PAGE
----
Animals living on the tundra have characteristics suited for extreme cold, such as heavy fur coats and small ears. Many also have behavioral adaptations, such as traveling south for winter or huddling together for warmth.
The tundra is characterized by permafrost, which means that only a relatively shallow layer of soil thaws during the summer. Below that, the soil is permanently frozen. The extreme temperatures and long winters that cause this mean that animals must be well-suited for cold. Many tundra animals have white or light brown coats to help them blend into the winter landscape. Tundra mammals have thick coats, and many have a double coat. This means they have both a thick fluffy undercoat to trap warm air near the body and long slick outer hairs that help water and snow slide off the body.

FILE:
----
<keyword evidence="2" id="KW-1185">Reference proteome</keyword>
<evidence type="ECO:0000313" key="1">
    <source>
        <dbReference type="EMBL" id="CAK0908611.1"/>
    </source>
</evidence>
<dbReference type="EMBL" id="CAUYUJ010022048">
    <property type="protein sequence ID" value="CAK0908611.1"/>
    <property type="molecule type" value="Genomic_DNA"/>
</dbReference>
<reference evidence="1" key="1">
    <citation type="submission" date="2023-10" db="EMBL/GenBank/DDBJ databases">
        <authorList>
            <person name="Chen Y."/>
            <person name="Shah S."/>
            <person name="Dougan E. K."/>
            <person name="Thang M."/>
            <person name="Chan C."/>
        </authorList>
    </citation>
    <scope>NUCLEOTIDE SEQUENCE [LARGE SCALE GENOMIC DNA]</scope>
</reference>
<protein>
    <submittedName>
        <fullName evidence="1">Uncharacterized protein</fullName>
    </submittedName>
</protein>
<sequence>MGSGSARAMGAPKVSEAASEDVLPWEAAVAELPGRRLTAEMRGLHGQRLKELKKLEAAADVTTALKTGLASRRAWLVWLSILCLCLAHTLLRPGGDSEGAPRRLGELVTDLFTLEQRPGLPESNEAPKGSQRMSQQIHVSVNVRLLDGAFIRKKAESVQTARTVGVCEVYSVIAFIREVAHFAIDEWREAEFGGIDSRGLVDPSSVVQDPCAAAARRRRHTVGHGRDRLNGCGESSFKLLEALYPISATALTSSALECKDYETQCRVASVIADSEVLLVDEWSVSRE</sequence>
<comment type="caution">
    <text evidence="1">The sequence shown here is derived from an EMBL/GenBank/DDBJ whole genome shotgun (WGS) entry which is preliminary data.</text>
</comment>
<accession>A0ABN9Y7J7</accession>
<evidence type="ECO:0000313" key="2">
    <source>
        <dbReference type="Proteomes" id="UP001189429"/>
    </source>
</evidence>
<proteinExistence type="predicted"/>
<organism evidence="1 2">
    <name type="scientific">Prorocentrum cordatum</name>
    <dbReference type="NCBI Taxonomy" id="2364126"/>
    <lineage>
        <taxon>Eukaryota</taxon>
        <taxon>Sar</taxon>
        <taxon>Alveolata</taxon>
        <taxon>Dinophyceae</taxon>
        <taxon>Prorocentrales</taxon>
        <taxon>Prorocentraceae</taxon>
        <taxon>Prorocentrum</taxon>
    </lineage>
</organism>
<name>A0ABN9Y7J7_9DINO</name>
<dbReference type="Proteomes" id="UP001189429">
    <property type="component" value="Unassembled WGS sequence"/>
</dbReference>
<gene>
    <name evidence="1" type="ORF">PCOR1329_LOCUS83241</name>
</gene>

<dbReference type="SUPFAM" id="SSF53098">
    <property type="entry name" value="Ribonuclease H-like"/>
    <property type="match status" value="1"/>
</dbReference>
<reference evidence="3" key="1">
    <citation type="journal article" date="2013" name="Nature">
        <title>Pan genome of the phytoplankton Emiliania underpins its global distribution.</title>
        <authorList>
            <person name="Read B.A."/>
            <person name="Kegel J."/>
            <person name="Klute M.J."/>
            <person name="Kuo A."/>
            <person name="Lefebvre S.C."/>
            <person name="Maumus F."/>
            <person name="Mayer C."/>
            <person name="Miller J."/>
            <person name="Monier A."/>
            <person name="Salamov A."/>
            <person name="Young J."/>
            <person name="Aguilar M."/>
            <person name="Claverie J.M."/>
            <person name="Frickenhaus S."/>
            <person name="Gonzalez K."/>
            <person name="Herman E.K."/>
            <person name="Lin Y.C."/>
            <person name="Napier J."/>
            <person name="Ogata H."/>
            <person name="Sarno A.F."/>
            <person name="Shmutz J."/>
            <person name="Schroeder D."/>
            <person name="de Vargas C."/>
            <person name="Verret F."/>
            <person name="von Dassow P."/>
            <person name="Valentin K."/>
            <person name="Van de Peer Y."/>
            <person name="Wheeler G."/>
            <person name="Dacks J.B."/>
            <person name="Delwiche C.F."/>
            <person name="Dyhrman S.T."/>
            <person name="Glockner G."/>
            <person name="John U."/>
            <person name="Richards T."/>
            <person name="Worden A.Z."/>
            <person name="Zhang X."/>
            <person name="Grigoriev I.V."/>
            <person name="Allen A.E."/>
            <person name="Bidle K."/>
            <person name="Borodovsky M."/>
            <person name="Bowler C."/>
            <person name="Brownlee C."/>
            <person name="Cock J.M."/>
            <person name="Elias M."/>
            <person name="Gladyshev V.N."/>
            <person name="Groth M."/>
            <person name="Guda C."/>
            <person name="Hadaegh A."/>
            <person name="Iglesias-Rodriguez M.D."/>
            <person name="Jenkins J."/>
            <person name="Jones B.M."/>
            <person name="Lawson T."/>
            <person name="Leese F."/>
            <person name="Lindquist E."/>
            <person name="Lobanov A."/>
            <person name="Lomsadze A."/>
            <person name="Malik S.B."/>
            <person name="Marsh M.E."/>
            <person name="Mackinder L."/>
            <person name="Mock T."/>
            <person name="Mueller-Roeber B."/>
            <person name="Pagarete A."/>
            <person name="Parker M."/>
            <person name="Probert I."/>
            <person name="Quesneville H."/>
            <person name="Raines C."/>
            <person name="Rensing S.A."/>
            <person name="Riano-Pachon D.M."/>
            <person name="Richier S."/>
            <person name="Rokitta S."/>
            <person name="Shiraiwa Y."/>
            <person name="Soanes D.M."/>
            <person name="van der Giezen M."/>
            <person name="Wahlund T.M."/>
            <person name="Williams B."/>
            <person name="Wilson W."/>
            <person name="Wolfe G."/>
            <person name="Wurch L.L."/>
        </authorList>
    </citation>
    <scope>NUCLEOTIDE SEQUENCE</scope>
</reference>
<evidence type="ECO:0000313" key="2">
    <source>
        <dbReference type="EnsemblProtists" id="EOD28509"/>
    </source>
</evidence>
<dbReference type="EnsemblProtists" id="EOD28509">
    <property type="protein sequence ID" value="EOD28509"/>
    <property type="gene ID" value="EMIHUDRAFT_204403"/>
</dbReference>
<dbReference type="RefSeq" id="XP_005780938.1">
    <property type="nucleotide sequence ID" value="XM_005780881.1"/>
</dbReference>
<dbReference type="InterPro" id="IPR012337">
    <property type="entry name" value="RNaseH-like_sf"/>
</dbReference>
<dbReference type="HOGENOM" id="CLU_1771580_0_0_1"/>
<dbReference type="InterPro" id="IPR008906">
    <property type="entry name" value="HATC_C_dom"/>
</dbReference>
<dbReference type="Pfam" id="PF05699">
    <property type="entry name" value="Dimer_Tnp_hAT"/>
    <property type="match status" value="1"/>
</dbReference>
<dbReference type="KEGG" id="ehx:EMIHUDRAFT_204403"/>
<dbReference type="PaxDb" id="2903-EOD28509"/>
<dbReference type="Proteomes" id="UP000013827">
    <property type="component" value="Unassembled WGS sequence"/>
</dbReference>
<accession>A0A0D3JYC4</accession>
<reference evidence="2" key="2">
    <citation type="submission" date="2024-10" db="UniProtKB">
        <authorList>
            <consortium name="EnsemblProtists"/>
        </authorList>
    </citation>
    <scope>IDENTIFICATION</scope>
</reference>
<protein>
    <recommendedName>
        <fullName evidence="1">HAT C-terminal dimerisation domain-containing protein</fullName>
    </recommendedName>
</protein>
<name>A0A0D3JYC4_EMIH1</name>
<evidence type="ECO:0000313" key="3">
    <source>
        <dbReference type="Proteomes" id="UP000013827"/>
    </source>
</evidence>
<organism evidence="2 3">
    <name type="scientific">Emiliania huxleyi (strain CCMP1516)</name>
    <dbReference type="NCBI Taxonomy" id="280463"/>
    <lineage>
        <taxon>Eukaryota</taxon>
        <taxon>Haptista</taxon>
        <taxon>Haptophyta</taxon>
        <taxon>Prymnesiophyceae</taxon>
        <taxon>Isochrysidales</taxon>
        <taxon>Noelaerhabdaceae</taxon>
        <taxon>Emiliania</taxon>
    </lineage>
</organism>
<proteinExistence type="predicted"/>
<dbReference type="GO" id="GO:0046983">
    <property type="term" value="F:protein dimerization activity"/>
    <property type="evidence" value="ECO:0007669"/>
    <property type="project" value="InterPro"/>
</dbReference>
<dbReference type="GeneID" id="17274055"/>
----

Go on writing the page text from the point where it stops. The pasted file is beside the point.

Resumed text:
Tundra animals also expose as little skin as possible. Mammals typically expose the most skin around their muzzles and ears and sometimes around their paws. Tundra animals tend to have small ears, short legs and short snouts to help minimize heat loss. Some tundra animals, such as polar bears, have a thick layer of blubber to help insulate them from the cold.
Behavioral adaptations are also important characteristics of tundra animals. Arctic hares and musk oxen are famous for huddling together in large groups to help share body heat. Others, like brown bears and ground squirrels, hibernate during the long winters.